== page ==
Sunday, January 14, 2007

This British White Cow By the Name of Beauty Looks to be Asking, Just Where Have I Been?

The past weeks have been busy with Holiday commitments and now a TxDOT deadline for a ROW acquisition looms that seems to occupy all of my time. Mike snapped this picture today of a British White cow that's been called Beauty since pretty much the day she arrived. She's one of ten of my first British White yearling heifers, and she looks like she's not just real happy with my lack of attention of late. That's her bull calf standing behind her. Beauty is the Dam of Mazarati, the bull running with my big herd right now, so she's hanging out with my Spring '06 heifers in the north pasture beside the house.

Hope that Christmas and the New Year were enjoyed by all, and Sincere Wishes to everyone for a great 2007.

Thursday, December 21, 2006

Have a Great Square Hay Feeder Now - With More on the Way

Take a look at this square hay feeder. I keep wanting to call it a square 'hay ring'! Maybe I'll just keep calling it that instead of trying to call it a square hay feeder. Anyway, it's great. It's built extremely well, great craftsmanship, nice and heavy, but not too heavy. The cows left little waste behind after their first try with eating a nice bale of alfalfa, and I was happy to see that.

If you'd like one of these hay......... feeders, check out this link for Avery Welding in Pennington, Texas. Brian and Vicky Avery are nice folks and the Avery's have been welding reliable farm and ranch hay rings, gates, and more for a few generations and it shows in the quality products they fabricate.

I'll be posting a photo of the cows feeding at the 'ring' -- can't help it, ring just seems to be the right word -- after I get in a few more of them. Right now, all the cows mob this one, and it's pretty impossible to get a good photo of the cow's feeding. I'm putting some higher grade alfalfa in this ring, and it was a good choice, as it has done it's job of containing waste and resolving the dilemma of putting a square bale in a round ring and providing good access to the hay for a maximum amount of hungry cows.

Saturday, December 9, 2006

British White Cattle - Let's Keep "Chasing" Pursuit of Hard Data to Present to the Beef Industry

As British White breeders we daily face lack of acceptance in the mainstream Beef Industry as our cattle are white hided and haven't been the subject of University studies. We are likely perceived by some in the beef industry as "chasing" a goal that is unwanted or unnecessary as there are some closed-minded industry perceptions about what works and what doesn't when it comes to beef breeds and beef production, and know-it-alls such as described in the article excerpt below, think they. . . know it all.

As British White breeders we know we have cattle with excellent maternal traits, fertility, hardiness in wide ranging climates, calving life longevity upwards of twenty years, well set udders that withstand the rigors of years of suckling calves without "falling down", excellent carcass quality, genectically gentle dispositions, and more. But, we do need to pursue or "chase" documenting those outstanding qualities through some or all of the following -- Conscientious recording of growth trait data such as weaning weights and yearling weights; establishing Ultrasound Guidelines for the breed and pursuing the capture of yearling bull and heifer carcass ultrasound data by certified technicians; adding to the growing pool of DNA data for the currently identified markers for Marbling and Tenderness; establishing an annual Feedlot test for crossbred and purebred feeder steers and heifers; seeking out Bull Performance tests in our local areas for our bull candidates.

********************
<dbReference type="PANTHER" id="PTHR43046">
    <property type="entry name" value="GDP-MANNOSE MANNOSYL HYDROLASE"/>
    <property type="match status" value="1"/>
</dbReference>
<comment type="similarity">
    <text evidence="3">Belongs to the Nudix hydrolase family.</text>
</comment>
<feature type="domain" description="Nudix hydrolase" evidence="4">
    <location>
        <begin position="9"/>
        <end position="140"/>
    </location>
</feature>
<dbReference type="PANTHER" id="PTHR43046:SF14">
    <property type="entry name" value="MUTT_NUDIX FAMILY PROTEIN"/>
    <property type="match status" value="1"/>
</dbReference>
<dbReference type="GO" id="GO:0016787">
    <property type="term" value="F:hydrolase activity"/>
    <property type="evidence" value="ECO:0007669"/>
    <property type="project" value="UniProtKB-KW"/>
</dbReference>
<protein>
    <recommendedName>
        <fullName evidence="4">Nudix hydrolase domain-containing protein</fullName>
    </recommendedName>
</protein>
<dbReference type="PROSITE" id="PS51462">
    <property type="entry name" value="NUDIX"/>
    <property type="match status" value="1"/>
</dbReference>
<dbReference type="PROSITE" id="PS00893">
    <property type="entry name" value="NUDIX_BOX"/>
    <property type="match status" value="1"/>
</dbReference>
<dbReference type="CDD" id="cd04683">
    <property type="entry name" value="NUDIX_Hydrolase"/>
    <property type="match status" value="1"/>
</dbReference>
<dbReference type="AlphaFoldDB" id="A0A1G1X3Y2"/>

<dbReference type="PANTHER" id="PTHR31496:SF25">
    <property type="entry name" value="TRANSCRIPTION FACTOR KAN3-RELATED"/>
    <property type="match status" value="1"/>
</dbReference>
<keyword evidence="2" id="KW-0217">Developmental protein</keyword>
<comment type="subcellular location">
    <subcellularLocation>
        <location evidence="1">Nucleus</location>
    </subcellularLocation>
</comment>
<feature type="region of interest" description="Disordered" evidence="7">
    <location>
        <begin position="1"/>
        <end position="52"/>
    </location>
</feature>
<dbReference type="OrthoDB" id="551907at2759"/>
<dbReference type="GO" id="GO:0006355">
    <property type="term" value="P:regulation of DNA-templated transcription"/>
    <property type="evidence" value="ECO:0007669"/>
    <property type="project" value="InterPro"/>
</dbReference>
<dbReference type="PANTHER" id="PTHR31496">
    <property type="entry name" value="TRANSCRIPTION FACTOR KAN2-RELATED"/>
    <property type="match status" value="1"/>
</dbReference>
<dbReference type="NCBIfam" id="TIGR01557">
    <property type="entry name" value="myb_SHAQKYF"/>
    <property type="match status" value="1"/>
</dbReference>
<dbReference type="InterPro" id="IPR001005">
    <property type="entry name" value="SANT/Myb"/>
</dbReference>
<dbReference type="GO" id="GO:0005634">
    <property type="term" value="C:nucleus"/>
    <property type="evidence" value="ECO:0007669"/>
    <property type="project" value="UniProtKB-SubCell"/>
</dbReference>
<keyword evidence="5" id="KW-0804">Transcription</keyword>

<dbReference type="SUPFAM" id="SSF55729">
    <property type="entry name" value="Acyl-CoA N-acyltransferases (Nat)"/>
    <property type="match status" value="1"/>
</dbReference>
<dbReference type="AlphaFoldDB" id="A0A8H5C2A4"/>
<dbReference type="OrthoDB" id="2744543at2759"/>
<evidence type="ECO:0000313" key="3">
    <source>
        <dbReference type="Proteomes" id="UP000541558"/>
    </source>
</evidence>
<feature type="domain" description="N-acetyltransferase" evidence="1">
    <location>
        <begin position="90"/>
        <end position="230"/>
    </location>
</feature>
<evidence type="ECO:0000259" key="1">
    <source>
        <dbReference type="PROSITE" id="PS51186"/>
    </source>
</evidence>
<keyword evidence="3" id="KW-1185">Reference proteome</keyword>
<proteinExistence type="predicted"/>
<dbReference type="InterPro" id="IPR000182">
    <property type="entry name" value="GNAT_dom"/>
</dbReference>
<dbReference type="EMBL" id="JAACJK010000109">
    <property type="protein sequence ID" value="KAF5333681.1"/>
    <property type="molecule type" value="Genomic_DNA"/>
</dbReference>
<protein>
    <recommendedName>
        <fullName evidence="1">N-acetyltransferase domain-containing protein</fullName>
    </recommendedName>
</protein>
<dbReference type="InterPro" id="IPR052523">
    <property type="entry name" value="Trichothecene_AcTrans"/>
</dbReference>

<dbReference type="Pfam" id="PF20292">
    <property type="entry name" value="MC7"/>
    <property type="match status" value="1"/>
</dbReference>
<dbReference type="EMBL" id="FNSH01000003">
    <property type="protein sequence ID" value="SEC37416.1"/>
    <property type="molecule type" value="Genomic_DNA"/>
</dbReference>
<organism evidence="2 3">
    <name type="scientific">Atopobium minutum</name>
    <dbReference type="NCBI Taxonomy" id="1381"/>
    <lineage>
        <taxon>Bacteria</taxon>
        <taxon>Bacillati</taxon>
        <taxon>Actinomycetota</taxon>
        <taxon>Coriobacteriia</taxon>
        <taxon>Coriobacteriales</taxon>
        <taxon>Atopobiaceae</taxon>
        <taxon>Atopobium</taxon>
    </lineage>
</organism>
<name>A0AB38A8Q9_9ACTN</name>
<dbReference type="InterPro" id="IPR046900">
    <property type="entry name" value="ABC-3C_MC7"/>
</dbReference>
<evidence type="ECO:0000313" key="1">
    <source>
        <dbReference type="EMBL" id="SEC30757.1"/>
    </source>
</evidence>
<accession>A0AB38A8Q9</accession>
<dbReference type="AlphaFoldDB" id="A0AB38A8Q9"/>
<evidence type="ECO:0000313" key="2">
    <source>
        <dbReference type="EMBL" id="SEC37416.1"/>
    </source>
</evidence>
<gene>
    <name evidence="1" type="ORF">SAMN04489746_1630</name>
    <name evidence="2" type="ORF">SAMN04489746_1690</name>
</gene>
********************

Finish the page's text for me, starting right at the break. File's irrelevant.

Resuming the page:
The following is an excerpt from "CAB Cattle Update: The “C” word". Click the Title link above for the text of the whole article.

". . . It’s usually better to lead than chase cattle, but one calorie-counting authority estimates a moderate walk in non-strenuous cattle chasing burns 238 calories per hour for a 150-pound person. At that rate, it would take more than three hours to walk off a Big Mac.

You may be thinking of another idiom: cut to the chase, or get to the point.

Some beef industry pundits proclaim ideal pathways for all logical producers. Dissenters are deluded and must be “chasing” something.

You can sense the judgment and condemnation in the cliché warning, “don’t chase single-trait selection.” It’s such an obvious no-no that the only surprise is that we keep seeing the warning. There is usually an agenda, such as to imply that if you so much as include some popular trait, you are off on a rabbit trail. If you know the phrase at all, you know it’s like saying, “don’t chase your tail.”

Some intense cattlemen lash out with the “c” word. They may include their goals and aspirations, which never include so much as a stray glance at what they own as a senseless pursuit. However, those who see things differently are condescendingly lamented as chasing an illusive and impractical dream.

The most chased-after end seems to be genetic selection that would add value to the beef we sell to consumers. One might as well chase ping-pong balls or a cure for cancer. Critics include the range of those who see any attention to post-weaning traits as silly, to those who see it as a noble, if impossible dream.

When the rhetoric starts flying, a critic may deplore “chasing” something or other. He will usually balance that by pointing out the further errors of “ignoring” and “sacrificing” other things. The implication is that those slighted pursuits are at least as worthy as that being chased after, but the chaser is too blind to see.

It all boils down to bias in the critic. Look at their cattle, their field of study, perhaps their life’s work. They may not realize their bias or the condescending nature of their chase to enlighten others. Or, they could be using loaded words in a calculated manner to sell something. . ."

Sunday, December 3, 2006

Square Bales in a Round Ring - Not Quite a Fit! For People or For Hay..........

Southeast Texas just had a few days of temperatures reaching the freezing point, seems unusual for this time of year, but fortunately no pipes burst and the ice in the troughs was minimal, but then lately I've got water leaks on what seems a daily basis, that's surely as effective at preventing pipes from bursting as setting a faucet on drip!